Position Specific Traits
Statistically, you’d be forgiven for thinking that Kaufusi is primarily a pass rusher and not a run defender, but his pass rushing success is primarily due to a case of a guy using the same moves over and over and eventually wearing down the guys blocking him enough to win with it. His tremendous length means a quarterback can’t simply use his blocker to shield him from the defender while trying to dodge around, and his tackle zone is quite impressive. Without a repertoire of moves at his disposal, talented tackles neutralized him fairly easily.
While he didn’t rack up tons of tackles for loss, Kaufusi’s impact in the run game is similar to how a tight man cover corner can impact the passing game simply by making it unappealing to target him. Kaufusi covers a wide range and is able to make his run lanes difficult to get through. There were a few times, however, when teams would run at him after a few plays double teaming him and the runner would get by unopposed as Kaufusi focused too hard on the blocker than the ball carrier, which could hint to getting frustrated and letting blockers get in his head. In general, his wide wingspan and large frame gave him such an advantage that BYU would move him around the defensive line, have him play with hand in the dirt or upright, and even play him at middle linebacker similar to how they used Ezekiel Ansah to take advantage of his space eating size.
Corbin Kaufusi is the brother of #Ravens 3rd round pick from 2016, Bronson Kaufusi. Both are the sons of Steve Kaufusi, who was drafted by the #Eagles in the 12th round of 1988 and was their defensive line coach at BYU. pic.twitter.com/m6FDL0Nkd1— Kent Lee Platte (@MathBomb) February 18, 2019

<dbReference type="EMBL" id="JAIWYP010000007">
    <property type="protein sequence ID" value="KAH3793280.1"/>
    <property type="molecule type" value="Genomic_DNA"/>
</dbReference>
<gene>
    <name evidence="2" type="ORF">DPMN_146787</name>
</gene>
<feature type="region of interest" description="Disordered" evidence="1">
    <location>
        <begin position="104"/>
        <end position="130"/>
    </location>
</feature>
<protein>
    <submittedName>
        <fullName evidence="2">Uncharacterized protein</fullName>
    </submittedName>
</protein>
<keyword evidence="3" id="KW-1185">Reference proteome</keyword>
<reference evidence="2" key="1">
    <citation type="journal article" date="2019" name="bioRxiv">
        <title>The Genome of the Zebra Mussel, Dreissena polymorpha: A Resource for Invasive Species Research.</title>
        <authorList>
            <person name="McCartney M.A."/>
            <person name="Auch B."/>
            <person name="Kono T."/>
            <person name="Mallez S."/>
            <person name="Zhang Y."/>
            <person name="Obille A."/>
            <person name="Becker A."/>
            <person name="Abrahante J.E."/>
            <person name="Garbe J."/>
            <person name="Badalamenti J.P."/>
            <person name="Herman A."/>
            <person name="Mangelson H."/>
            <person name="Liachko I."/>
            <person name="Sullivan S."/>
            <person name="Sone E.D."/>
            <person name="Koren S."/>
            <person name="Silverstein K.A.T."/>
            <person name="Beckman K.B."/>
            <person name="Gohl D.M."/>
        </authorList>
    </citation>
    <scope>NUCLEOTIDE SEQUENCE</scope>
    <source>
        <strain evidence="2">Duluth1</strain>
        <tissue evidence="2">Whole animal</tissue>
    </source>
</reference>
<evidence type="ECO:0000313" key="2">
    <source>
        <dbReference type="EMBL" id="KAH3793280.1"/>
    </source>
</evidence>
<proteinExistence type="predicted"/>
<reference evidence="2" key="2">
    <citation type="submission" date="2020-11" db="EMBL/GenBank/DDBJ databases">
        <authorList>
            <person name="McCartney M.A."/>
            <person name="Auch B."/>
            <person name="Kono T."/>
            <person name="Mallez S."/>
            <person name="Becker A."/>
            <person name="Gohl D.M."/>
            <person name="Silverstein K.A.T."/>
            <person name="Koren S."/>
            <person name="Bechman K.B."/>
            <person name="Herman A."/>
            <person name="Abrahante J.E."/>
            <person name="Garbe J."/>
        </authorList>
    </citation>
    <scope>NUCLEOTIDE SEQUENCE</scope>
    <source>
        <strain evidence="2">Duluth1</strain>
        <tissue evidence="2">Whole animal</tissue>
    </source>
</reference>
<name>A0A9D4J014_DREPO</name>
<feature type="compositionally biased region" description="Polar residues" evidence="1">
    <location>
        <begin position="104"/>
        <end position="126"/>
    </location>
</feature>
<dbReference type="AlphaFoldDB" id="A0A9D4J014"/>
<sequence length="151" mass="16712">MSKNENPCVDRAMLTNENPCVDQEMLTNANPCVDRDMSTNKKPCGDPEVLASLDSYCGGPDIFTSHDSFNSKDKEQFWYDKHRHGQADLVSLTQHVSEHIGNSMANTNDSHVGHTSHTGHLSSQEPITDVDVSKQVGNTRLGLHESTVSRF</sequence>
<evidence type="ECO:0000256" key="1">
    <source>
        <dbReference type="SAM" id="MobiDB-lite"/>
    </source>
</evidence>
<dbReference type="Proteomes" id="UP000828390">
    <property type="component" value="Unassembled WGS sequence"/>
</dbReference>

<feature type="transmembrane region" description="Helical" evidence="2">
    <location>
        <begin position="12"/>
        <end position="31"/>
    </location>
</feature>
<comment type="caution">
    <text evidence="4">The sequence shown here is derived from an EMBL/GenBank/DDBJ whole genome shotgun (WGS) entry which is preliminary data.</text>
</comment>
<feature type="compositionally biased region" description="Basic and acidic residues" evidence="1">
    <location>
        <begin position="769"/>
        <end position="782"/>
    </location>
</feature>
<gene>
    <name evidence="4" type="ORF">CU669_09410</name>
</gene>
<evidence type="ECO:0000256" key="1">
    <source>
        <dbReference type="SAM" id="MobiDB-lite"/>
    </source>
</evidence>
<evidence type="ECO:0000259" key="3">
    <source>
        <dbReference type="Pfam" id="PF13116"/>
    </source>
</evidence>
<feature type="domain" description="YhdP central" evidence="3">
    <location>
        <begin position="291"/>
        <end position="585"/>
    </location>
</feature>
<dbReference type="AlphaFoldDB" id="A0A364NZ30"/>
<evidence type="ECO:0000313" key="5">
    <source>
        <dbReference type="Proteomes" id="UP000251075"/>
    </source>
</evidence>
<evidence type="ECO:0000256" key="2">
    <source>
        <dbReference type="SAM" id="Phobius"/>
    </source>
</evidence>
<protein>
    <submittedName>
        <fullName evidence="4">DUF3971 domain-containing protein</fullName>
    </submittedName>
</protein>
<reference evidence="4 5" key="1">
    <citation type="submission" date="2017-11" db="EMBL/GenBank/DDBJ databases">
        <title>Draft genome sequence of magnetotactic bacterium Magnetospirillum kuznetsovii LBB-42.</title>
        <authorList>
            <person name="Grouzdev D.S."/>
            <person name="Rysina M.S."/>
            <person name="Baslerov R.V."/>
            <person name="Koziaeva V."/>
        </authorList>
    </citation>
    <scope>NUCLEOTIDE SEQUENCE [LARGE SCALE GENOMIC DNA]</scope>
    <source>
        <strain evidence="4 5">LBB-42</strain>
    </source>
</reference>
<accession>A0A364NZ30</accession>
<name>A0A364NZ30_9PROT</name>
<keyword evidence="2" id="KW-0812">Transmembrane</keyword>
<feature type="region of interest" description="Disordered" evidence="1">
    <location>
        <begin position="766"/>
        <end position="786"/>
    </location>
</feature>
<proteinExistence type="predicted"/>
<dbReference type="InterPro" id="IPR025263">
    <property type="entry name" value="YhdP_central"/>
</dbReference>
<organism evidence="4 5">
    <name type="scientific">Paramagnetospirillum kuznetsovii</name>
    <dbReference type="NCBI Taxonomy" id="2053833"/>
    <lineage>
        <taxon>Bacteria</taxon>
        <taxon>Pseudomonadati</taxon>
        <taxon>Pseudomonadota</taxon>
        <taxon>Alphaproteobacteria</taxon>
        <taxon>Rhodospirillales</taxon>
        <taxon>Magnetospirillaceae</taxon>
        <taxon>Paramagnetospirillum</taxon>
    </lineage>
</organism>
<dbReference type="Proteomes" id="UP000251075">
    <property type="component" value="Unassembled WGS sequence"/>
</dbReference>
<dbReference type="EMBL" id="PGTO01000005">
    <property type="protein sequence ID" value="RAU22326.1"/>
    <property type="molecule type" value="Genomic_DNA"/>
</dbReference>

Bronson Kaufusi was described in many of the same terms regarding his stiffness and lack of speed, but still measured out just above elite range athletically in large part due to his size and a surprisingly great showing in agility drills. I don’t think Corbin is nearly the athlete that his brother was, but speed is likely close to the same somehow superior size. All in all, I think Kaufusi is another guy who gets looked at as a ‘good for his size’ type of athlete more than how he measures overall.
Corbin Kaufusi is projected to be drafted in the 7th round or to be a priority free agent signing for a team, which loosely translates to “Will be at an NFL training camp or two” in draft speak. In reality, it means he’s a guy who could get drafted as high as the 5th round if he measures well and some team falls in love with him for more than his traits as a role player or go undrafted and get his pick of several teams that show interest in seeing him compete in camp. For the Lions, I could see them taking a swing on a player like him with one of their last picks and he’d even have a fair shot at making the final roster. With Romeo Okwara the entrenched starter at defensive end and Ziggy Ansah likely departing, there’s not only room to compete for a spot but potentially to start, which would have to be appealing.